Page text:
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Crystallization of Marble

Crystallization of Marble
The bad, the worse and the ugly.

by Glenn Kiyan of Advanced Stone Restoration Hawaii
edited by Steve Patrick

It has come to my attention that there are still companies in the "restoration" of natural stone that use the process of Crystallization in Hawaii. One of them is a major franchise service. I often receive calls from customers that have had their stone crystallized and are disappointed with the results.

What is Crystallization?

The crystallization or re-crystallization method is the use of a chemical with a steel wool pad to create friction and heat on the surface of marble. This method produces an effect that could be called a "shine" to the stone.

The main chemical used are fluorosilicons. These fluorosilicate compounds contain an enamel wax. The chemical also contains an acid to break down the calcium carbonate within the top layer of the stone, attaching the fluorosilicons and creating a new compound called calcium fluorosilicate. This imperious film blocks the pores of the stone which later results in spalling and cracking.

While the immediate results have produced a shine, The end result also leads to a list of many problems and issues.

The first issue is that the scratches that were present before restoration are still there, just shiny. As you may know, whether polished or not, these scratches and pits collect dust, dirt, and grime during the course of the day.Especially when you run your swifter mop to clean. These little grit grinders eventually sand off the surface shine. So the restoration company using crystallization needs to come again.

The second issue is financial. Since re-crystallization consists of wax, it is easily worn off and needs to be re-applied. The shine never lasts. Thus leading more business to the original unorthodox company. Don't worry... they usually have you sign an annual contract for them to service month to month.

The third issue is more scratches. Yes more. Not only from the dirt, but from the company's steel wool pads that they used to re-polish. Look closely and you will find lots of swirly scratches.

The fourth issue noticed is "Why is my marble turning orange-red and getting darker?" The reason is that the steel wool pads are leaving iron behind, which of course turns in to rust. Unfortunately it is embedded into your stone.

The fifth, and hopefully the last issue, is that the stone will dry out and begin to crack and chip easily. This is an expensive repair, but if re-crystallization were to continue, there is no use to have any repairs done.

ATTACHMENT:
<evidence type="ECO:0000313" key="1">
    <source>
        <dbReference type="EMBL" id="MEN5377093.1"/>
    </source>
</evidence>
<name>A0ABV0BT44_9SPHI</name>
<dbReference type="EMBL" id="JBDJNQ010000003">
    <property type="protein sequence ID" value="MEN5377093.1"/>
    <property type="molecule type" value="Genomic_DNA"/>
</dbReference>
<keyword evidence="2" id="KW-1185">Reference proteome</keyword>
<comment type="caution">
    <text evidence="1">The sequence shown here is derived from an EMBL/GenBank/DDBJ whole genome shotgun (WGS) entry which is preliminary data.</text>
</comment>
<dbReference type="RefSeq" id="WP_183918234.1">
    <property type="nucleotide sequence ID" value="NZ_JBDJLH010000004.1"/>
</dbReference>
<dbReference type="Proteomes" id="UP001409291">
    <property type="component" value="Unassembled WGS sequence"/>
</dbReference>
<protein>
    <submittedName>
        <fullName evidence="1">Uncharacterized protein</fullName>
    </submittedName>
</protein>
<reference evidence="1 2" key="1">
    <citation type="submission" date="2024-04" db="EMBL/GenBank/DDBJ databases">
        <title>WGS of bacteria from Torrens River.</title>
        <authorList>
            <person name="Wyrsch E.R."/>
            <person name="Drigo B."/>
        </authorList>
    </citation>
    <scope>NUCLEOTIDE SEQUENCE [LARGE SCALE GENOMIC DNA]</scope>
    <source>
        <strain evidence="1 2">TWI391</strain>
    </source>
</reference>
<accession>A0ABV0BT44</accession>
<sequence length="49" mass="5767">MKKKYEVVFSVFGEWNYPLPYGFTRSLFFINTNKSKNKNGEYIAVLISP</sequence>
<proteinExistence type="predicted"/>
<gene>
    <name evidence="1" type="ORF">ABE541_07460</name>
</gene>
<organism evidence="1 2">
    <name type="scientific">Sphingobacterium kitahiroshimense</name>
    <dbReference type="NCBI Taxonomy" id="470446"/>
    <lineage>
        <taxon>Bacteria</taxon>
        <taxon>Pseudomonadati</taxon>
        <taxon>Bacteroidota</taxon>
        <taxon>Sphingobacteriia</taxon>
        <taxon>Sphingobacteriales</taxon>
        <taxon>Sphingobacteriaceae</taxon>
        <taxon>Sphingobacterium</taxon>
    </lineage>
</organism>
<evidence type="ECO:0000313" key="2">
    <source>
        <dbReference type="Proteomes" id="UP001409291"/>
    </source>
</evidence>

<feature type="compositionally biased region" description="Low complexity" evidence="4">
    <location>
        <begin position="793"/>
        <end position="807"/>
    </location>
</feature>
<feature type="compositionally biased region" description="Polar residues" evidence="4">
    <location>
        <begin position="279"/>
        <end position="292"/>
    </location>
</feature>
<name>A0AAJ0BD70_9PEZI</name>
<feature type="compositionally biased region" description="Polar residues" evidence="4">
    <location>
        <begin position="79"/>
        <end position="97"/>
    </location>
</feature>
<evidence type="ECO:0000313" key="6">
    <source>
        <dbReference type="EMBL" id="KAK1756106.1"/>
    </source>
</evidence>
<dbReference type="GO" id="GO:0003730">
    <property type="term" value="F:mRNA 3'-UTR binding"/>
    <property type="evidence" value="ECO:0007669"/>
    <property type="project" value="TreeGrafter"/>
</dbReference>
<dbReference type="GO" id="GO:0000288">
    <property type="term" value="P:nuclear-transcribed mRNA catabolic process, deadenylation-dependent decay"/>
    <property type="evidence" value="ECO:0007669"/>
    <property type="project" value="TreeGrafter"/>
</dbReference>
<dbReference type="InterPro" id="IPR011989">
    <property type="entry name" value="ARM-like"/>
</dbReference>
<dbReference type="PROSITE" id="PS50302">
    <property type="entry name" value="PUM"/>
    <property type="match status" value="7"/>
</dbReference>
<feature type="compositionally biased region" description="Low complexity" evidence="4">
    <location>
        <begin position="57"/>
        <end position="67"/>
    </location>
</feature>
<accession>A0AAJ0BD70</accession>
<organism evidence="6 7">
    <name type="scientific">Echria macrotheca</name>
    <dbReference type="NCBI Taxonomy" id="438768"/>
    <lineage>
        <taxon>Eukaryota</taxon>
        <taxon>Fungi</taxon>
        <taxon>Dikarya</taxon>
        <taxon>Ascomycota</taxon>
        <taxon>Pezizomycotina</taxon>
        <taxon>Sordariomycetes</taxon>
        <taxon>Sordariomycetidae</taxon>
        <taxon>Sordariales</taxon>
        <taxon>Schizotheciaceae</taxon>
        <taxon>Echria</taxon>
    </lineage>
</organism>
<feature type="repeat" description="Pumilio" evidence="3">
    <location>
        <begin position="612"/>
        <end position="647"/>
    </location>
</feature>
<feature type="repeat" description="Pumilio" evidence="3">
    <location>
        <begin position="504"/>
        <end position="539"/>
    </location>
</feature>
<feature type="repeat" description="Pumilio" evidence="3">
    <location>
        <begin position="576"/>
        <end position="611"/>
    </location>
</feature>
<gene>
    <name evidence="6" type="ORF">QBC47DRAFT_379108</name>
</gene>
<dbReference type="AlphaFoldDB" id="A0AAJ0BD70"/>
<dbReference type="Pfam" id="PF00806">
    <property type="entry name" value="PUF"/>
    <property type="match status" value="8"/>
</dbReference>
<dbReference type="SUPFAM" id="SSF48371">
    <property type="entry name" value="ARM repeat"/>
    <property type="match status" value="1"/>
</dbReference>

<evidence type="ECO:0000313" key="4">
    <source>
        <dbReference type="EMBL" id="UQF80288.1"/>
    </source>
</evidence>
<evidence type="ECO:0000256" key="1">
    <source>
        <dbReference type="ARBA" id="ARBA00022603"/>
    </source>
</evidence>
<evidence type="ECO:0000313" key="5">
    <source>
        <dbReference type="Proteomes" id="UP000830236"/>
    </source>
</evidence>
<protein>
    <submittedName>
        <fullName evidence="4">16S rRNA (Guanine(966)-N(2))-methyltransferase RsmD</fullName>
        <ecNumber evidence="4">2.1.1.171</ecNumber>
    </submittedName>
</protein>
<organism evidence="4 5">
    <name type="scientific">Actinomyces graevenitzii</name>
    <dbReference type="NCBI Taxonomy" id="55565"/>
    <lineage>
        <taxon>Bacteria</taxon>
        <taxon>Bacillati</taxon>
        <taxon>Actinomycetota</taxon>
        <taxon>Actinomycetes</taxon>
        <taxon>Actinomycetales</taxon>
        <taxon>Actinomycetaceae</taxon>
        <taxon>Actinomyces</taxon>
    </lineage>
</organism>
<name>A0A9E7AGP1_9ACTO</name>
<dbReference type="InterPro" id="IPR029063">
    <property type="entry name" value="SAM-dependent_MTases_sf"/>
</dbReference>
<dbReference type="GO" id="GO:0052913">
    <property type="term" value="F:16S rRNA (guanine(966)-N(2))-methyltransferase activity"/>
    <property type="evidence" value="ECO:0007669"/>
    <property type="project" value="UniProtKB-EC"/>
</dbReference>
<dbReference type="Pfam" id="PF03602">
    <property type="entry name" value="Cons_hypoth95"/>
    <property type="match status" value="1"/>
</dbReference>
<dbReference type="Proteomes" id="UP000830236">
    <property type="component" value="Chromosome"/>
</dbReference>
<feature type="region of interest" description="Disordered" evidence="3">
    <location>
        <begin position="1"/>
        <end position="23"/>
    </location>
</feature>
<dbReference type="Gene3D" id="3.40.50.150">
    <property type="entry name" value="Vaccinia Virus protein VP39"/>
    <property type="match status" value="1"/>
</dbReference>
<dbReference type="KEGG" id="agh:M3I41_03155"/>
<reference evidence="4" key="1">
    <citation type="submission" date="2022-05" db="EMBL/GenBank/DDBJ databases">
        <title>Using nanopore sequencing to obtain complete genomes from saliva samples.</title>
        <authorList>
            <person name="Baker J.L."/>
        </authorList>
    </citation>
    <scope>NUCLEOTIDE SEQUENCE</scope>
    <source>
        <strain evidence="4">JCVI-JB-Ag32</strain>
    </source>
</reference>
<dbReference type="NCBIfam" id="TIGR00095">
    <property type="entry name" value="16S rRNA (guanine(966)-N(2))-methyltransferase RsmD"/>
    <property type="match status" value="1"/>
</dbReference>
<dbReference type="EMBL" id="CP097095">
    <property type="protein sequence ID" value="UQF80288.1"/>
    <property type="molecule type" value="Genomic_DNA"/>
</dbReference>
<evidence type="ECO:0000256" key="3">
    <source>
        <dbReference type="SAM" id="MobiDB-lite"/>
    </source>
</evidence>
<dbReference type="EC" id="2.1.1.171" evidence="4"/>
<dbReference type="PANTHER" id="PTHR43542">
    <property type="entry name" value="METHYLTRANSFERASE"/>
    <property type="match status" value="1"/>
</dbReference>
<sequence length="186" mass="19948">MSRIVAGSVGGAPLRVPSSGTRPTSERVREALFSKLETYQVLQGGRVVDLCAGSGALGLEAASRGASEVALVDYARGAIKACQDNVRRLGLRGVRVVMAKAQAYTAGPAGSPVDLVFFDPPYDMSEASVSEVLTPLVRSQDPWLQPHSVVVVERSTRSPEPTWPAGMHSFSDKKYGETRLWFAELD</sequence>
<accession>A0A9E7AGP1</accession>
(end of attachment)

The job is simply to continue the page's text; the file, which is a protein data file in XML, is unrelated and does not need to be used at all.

If the re-crystallization process continues, the stone deteriorates and falls apart. Thus leading to the replacement of marble or calcite based floors.

For the alternative, correct and natural process for stone restoration, please read our Go Green! article.

 

Case Study 1 & 2

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Travertine Floor Polishing

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Granite Restoration

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Case Study 3 & 4

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Limestone Polishing

ASR Hawaii resurfaced the limestone floors to remove etch marks & stains, then polished to a better-than-factory shine.   Learn more...

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Marble Floor Polishing

The standard phases of professional marble polishing include: prepping, grinding, honing, polishing, & sealing. Learn more...

Case Study 5 & 6

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Travertine Etch Removal

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Travertine Rust Removal

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Case Study 7 & 8

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Granite Repair

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Marble Chip Repair

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Case Study 9 & 10

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Travertine Restoration

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